So you’ve decided the exterior of your house needs to be repainted. Whether this is a project to improve the curb appeal of your home for resale, or you want to improve the aesthetics of the place where you live, consider repainting the exterior as an investment in the value of your house.
Faced with the mountain of choices for color, paint style, whether to do it yourself; the decision to repaint can be daunting. Here are some tips:
Keep it simple. When people see all the colors available they sometimes get carried away. Consider your house paint like an artist sees a blank canvas. You can add color in shrubs and flowers. Don’t make your house the neighbors refer to as “the ugly blue raised ranch”. Avoid highlighting things like eaves troughs, gutter spouts, and garage doors by painting them a contrasting color. They should blend in not stick out like a sore thumb.
Give thought to what surrounds your house. Large shade trees, porches, shrubs tend to make a house look darker. Go with lighter exterior paint. Think about the color of shingles, walkways, other materials like brick and stone trim or driveway. Make the color you choose blend with these.
If you have an interesting architectural detail like trim, a widow’s walk, a weather vane, gargoyles, a verandah that you want to highlight, consider using contrasting color or a darker or lighter shade of the same color on these.
Consider the size of your lot. If you have a large lot and a small house, go with white, off white or a lighter color. On the other hand, if you have a large house on a small lot, darker color will make your house appear smaller but substantial.
White and off white were always considered safe choices. Today people are going with tints or shades of greys, browns, greens, and blues because these complement the landscaping and other house materials.
Before you decide on a color use an app to see what it will look like on your house. These apps can be downloaded to your smart phone or you can use a program available at most paint stores.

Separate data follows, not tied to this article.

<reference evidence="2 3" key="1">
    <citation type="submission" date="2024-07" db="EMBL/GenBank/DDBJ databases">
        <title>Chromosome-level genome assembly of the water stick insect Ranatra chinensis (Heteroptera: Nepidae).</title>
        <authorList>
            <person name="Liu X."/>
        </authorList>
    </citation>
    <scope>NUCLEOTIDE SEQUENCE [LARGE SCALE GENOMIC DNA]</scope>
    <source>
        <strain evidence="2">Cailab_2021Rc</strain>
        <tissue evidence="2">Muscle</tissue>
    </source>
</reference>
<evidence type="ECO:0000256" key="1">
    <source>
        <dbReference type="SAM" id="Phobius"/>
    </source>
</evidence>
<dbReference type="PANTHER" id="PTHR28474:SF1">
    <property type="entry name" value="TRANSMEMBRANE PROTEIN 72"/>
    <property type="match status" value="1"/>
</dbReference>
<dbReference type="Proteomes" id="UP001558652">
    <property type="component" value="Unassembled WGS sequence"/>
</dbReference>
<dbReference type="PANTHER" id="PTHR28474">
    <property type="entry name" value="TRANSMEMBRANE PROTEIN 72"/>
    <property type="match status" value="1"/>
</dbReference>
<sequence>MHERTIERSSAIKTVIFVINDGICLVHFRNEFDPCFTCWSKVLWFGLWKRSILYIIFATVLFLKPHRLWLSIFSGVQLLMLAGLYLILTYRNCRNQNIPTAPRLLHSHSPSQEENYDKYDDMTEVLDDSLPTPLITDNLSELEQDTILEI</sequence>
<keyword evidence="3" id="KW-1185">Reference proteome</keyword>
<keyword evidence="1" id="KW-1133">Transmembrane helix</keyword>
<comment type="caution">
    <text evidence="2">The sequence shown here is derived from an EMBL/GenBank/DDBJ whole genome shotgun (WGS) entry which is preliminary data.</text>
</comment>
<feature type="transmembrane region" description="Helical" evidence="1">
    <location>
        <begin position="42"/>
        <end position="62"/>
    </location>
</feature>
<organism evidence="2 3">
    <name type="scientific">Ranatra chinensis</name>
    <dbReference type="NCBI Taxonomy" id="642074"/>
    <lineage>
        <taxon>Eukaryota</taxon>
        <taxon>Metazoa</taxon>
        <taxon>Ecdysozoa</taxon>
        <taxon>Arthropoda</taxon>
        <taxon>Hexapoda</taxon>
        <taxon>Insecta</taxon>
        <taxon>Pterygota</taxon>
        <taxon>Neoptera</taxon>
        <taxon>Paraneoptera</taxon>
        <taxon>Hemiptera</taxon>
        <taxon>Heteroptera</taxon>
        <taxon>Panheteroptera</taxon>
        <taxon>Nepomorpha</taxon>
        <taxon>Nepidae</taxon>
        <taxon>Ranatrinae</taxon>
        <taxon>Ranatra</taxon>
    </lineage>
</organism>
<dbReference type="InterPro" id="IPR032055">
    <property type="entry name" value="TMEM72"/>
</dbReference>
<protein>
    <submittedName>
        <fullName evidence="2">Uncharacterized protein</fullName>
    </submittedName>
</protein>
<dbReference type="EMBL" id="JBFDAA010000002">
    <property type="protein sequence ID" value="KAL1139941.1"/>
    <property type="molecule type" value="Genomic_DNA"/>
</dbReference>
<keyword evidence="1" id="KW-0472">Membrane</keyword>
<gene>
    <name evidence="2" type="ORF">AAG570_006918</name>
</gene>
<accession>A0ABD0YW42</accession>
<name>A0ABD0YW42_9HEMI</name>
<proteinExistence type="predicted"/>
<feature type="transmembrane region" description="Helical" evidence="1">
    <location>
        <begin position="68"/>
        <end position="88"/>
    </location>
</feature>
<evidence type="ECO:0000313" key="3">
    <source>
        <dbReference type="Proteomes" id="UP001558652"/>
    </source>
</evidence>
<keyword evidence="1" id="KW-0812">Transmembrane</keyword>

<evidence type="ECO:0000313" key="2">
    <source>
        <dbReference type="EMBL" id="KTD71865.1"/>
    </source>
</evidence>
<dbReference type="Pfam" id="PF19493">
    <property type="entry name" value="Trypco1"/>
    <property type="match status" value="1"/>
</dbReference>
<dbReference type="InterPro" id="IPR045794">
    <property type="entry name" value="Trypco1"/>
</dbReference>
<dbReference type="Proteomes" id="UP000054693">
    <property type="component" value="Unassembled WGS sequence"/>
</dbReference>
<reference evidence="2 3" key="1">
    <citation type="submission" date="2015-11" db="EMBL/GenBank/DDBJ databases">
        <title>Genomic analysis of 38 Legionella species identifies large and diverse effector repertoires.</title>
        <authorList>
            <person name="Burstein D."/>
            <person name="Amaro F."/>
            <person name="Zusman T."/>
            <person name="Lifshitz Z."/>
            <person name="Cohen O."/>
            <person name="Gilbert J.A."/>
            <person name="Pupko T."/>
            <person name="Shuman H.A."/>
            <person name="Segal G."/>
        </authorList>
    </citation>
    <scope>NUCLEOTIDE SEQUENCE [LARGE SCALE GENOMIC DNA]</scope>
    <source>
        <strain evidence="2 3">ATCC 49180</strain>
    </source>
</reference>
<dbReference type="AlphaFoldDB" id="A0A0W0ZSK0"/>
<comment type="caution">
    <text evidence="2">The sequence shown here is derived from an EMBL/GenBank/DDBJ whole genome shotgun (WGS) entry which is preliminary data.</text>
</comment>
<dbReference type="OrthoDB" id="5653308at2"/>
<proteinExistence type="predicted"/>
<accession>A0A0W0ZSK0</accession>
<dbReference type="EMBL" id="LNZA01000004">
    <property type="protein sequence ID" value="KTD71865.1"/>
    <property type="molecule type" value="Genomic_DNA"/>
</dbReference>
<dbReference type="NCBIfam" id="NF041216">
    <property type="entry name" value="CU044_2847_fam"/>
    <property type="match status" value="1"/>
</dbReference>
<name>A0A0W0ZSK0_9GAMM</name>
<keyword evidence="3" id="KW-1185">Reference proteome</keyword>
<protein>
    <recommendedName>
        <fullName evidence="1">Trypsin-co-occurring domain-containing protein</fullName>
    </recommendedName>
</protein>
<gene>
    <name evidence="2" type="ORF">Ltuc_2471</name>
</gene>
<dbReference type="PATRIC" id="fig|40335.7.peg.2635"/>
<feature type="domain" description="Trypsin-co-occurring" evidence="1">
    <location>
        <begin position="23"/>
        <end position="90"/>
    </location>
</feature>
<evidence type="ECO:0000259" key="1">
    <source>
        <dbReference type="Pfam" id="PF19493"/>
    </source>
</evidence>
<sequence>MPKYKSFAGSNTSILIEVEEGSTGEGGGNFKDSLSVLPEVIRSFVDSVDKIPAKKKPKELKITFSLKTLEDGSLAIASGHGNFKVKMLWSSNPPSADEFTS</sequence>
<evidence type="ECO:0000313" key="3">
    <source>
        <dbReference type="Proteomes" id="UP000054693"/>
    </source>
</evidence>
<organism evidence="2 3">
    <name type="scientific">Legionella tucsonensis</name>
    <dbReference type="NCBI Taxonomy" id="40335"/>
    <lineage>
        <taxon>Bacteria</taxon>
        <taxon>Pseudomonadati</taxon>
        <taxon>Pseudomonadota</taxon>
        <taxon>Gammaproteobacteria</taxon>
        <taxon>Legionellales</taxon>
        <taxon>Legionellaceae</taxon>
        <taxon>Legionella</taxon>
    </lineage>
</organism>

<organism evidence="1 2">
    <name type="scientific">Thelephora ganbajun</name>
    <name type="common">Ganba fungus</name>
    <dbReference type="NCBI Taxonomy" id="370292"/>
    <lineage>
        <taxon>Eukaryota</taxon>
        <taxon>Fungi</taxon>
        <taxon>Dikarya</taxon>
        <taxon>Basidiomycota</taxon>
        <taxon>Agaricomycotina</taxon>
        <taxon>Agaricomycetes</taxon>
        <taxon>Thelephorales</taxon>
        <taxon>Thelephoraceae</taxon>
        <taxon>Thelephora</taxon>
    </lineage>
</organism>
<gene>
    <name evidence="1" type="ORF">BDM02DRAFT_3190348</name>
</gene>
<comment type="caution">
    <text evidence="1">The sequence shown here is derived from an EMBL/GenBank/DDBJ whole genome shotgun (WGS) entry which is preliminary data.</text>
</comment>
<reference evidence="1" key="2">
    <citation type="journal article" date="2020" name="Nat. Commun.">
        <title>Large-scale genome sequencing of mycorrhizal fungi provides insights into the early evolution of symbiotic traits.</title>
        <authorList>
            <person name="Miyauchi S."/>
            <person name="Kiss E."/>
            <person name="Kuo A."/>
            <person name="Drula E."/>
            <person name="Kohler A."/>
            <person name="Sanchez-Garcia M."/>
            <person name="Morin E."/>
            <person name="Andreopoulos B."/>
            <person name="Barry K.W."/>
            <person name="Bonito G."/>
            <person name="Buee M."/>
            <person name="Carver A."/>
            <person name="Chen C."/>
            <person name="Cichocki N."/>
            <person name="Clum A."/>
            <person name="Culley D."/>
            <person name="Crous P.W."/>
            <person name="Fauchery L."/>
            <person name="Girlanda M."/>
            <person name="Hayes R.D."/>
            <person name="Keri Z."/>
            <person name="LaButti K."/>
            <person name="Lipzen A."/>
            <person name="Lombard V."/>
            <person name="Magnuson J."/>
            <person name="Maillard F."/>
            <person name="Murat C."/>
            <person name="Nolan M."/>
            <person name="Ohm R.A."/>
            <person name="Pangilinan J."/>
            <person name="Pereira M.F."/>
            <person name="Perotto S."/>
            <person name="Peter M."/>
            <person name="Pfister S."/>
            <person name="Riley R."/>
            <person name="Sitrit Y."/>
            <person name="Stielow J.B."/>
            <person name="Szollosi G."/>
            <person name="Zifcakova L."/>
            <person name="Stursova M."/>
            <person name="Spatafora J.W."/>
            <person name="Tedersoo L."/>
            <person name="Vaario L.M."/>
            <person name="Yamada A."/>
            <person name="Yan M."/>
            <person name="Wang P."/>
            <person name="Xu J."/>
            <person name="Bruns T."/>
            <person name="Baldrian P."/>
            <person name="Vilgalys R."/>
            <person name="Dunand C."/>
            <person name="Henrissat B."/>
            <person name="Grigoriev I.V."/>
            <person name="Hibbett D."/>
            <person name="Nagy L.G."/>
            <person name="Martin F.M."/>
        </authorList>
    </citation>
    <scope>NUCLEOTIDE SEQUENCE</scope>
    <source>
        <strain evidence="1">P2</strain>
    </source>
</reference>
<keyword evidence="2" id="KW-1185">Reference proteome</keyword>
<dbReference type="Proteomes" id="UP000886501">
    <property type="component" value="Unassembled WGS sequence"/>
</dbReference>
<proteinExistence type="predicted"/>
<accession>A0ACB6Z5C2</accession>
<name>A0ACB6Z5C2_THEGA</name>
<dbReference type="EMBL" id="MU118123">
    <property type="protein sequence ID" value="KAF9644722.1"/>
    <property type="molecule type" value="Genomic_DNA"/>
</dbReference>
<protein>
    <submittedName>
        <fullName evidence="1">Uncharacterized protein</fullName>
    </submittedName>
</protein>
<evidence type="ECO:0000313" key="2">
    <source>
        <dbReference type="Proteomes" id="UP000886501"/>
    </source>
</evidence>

Do it yourself or to hire a painter? This is a big, costly, time-consuming job requiring specialized equipment and heights! Unless painting is your profession.
Are your kitchen cupboards a hodgepodge of items you haven’t used in a year? Are the can goods mixed in with boxes of chocolate pudding? Do you have to search for the items you want? Is the counter littered with small appliances and cooking utensils?
If this describes your kitchen then perhaps it is time to declutter.
Before you begin, get your mind and your kitchen ready for a big clean up. Clear the countertops. Empty the dishwasher. Fill your sink with hot soapy water ready to make long-unused glassware, pans, and dishes sparkle before putting them back in the cupboard.
For decluttering, use a three-box method of sorting:
Box #1: things I am still using. These will go back into the cupboard in an organized manner after I have scrubbed and/or relined the shelves with adhesive shelf paper available at any dollar store.
Box #2: things that are still good and not past their expiration dates. These can be donated to a food bank or soup kitchen, as I do not use them anymore.
Box #3: past their expiration dates, these items are destined for the garbage.
The same goes for small appliances, pots and pans, dishes, glassware, and wall decorations. Donate or store under the counter. Get the clutter off the counters.
Next, attack those drawers of cutlery and old recipe books. Use the three box method on them. Be relentless. If you haven’t used it in a year, out it goes. You don’t need five can openers and three corkscrews. Keep the good one and throw out or donate the others.
An efficient kitchen is one that is pared to the bone. Those expired coupons and seldom-used cookbooks have to go out with the bag of catsup and mustard packets.
Pace yourself. Do a cupboard a day or a drawer a day rather than rushing through your kitchen de-cluttering. Don’t forget those appliances. Use the three box method on the contents of your fridge. Scour shelves and make your fridge and stove sparkle inside and out.
Next attack that “junk drawer”. We all have one! Resist the urge to keep something because you “might need it someday.” Organize what you do keep in a plastic tray.
Is this a one-day job? For some it is. For others, slow and steady a section at a time is the way to go. It all depends on your energy, your available time, and your personality.
The excitement of purchasing a brand new home can often be overshadowed by the time and stress of having to make hundreds of decisions and oversee the work as the new house develops. Many people opt not to build nor to live in a neighborhood where new homes are under construction.
Sometimes prospective homeowners fall in love with an established community or features of an existing home.
Purchasing an existing home requires careful research. Prospective homeowners need to be ready to put the time into doing a thorough assessment of the home or homes they are considering for purchase.
If the house is not relatively new, purchasers need to think about the climate of the area and the thermal heating and cooling efficiency, the condition of the structure, roof, exterior and interior needed improvements. Other considerations include the state of the landscaping and how much maintenance and replacement will need to be done.
How well your purchase will hold its value in the real estate market where it is located is also a factor.
Ask yourself whether you and your family will be comfortable in this existing home. Can you afford the mortgage, taxes, maintenance, future home improvements, and upkeep on this house?